Anderson .Paak, formerly known as Breezy Lovejoy, released his third studio album “Oxnard”, blasting good vibes, bass thumps and funky elements to the table. This is .Paak’s first release on Dr. Dre’s Aftermath Entertainment record label.
This album is named after .Paak’s hometown in Oxnard, California, just south of Santa Barbara. He reminisces on “Oxnard” while adding lyrics that relate to the current political climate.
.Paak combines funk and rap genres in his new album, creating a sound that’s emblematic of West Coast funk, but uniquely his own. He also works with well-known rappers such as Dr. Dre, Kendrick Lamar and J. Cole on some of the album’s biggest hits, including “Tints,” which was released in early October. He displays his lasciviousness in songs like “Headlow,” “Anywhere,” “Sweet Chick” and “Trippy.”
“Headlow” describes .Paak getting a blowjob while he’s driving on a highway. The song is pretty catchy until the end, where you hear sounds of a woman performing oral sex on .Paak even after crashing his car, which can get a little uncomfortable. But the juvenile effect of this song assists .Paak’s carefree and good-vibe attitude that he’s displayed in other albums, such as his “Malibu.”
“Anywhere” features one of the best beats in the album, and the tune even features legendary rapper Snoop Dogg. This love song includes lyrics about smoking blunts with a woman he likes. What’s a song about marijuana without Snoop Dogg, anyway?
Though the love songs on “Oxnard” sound good, the lyrics can sometimes be misogynistic, which one can only hope is not what .Paak was trying to be.
“Headlow”’s mention of road-head piggybacks on “Sweet Chick”’s lyrics:
“I got me a freak bitch and she nasty, she wild, she a free spirit/
After me, she gon’ let the whole team hit it.”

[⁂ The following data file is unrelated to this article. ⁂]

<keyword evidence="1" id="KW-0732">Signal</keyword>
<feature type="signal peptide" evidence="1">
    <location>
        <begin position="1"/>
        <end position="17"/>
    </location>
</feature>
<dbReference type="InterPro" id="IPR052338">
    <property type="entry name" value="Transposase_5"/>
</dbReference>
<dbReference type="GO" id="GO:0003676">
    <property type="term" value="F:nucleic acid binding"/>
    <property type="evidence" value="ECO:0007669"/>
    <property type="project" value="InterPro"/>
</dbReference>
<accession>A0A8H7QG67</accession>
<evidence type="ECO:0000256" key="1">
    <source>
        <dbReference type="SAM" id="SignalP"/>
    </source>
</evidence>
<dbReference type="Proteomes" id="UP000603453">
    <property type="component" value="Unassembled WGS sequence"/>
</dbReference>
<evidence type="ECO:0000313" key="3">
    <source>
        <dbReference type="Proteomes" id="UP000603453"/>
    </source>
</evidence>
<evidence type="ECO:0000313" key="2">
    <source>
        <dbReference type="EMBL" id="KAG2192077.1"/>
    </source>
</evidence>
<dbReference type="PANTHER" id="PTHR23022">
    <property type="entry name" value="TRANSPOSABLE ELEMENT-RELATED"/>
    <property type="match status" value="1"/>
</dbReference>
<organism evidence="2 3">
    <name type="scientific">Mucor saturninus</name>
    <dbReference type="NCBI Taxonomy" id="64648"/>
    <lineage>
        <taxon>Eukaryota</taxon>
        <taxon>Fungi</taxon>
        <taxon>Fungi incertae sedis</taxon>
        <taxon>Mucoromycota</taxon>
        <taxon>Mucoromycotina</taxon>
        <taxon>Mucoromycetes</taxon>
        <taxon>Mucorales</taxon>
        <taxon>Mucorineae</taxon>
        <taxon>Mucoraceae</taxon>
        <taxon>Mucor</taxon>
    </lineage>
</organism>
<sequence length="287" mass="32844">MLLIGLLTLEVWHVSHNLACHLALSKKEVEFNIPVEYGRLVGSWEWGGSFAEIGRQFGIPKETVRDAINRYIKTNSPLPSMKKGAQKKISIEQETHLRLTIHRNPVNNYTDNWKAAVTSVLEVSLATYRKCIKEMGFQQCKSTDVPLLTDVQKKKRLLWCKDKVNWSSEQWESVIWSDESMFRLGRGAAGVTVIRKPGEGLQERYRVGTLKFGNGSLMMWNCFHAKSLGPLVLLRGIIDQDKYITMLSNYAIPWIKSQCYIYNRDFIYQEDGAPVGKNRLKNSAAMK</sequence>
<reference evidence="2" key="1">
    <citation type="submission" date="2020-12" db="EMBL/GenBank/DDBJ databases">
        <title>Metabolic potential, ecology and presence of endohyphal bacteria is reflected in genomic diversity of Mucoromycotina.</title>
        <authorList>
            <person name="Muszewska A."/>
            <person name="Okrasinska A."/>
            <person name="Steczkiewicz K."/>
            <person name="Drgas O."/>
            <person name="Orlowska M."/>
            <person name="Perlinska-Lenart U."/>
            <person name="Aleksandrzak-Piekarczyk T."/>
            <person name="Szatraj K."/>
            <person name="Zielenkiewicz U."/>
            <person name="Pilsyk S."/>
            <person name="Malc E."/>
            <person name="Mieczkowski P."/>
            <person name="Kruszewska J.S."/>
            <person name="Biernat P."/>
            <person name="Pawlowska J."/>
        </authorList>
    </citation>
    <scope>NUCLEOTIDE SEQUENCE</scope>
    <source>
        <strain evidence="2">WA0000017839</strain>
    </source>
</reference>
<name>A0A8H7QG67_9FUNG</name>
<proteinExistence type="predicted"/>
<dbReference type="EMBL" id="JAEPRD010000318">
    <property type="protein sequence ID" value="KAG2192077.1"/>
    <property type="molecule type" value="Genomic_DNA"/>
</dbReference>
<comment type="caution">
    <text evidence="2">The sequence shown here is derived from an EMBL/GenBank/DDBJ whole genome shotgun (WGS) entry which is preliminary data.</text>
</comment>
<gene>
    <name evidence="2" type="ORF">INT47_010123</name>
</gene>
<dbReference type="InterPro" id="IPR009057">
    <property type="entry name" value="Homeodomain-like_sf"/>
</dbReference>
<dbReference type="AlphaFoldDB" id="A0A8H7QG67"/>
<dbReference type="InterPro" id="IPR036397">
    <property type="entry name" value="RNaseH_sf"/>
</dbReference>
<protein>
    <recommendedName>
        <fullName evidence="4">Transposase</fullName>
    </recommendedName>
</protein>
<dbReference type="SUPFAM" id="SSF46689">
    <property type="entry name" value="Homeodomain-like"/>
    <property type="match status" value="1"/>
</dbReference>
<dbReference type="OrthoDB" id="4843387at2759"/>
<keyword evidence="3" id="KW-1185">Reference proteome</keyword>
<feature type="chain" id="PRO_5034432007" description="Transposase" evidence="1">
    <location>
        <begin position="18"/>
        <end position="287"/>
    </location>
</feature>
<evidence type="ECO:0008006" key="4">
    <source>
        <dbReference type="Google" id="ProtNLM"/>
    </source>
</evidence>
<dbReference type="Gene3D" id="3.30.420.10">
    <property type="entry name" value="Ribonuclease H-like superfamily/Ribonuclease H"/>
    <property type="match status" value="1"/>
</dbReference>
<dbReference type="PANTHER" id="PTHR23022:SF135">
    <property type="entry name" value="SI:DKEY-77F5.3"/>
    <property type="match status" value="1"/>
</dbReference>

In this song, .Paak is speaking for someone else’s sex life, which sounds like he knows someone better than they know their own body. “Sweet Chick”’s beats are smooth, but the lyrics lack good intention.
.Paak hasn’t gotten any backlash for the lyrics of these songs in “Oxnard” yet. But the album is fresh, and there’s still plenty of time for criticism.
Another notable song on this album is “6 Summers,” in which .Paak talks about his opinion on today’s political climate. This bass-thumpy single talks about President Donald Trump and the urgency for gun reform in its chorus:
“This shit gon’ bang for at least six summers/
But ain’t shit gon’ change for at least three summers/
They tryna kill a ni**a faith, we need a little truth, brother/
Pop-pop-pop goes the shooter/
Reform, reform shoulda came sooner”
.Paak also references Fela Kuti, legendary Nigerian Afrobeat musician and activist referenced in “6 Summers,” adding to the political awareness in the tune.
.Paak’s “Smile/Petty” almost sounds like a Tame Impala song at the beginning, but it grooves into a funkier sound with heavy bass. “Trippy” is .Paak’s first collaboration with J. Cole, and J. Cole’s verse is pure fire. His verse recalls losing his lover and how he reconnects with her years later.
.Paak has this unique scratchy voice, almost as if he’s an ex-smoker. His sound is so free, funny and groovy that it’s hard to not bob your head to the music.
“Oxnard” keeps his sound consistent with his past album, and it’s good that he kept his sound; sometimes changing your sound album-to-album isn’t the best artistic choice. .Paak’s chill vibes transcend into his music that’s easy to listen to, and easier to bob your head to.
In the coming months, .Paak will be on tour in New Zealand and Australia, where “Oxnard” will be performed live.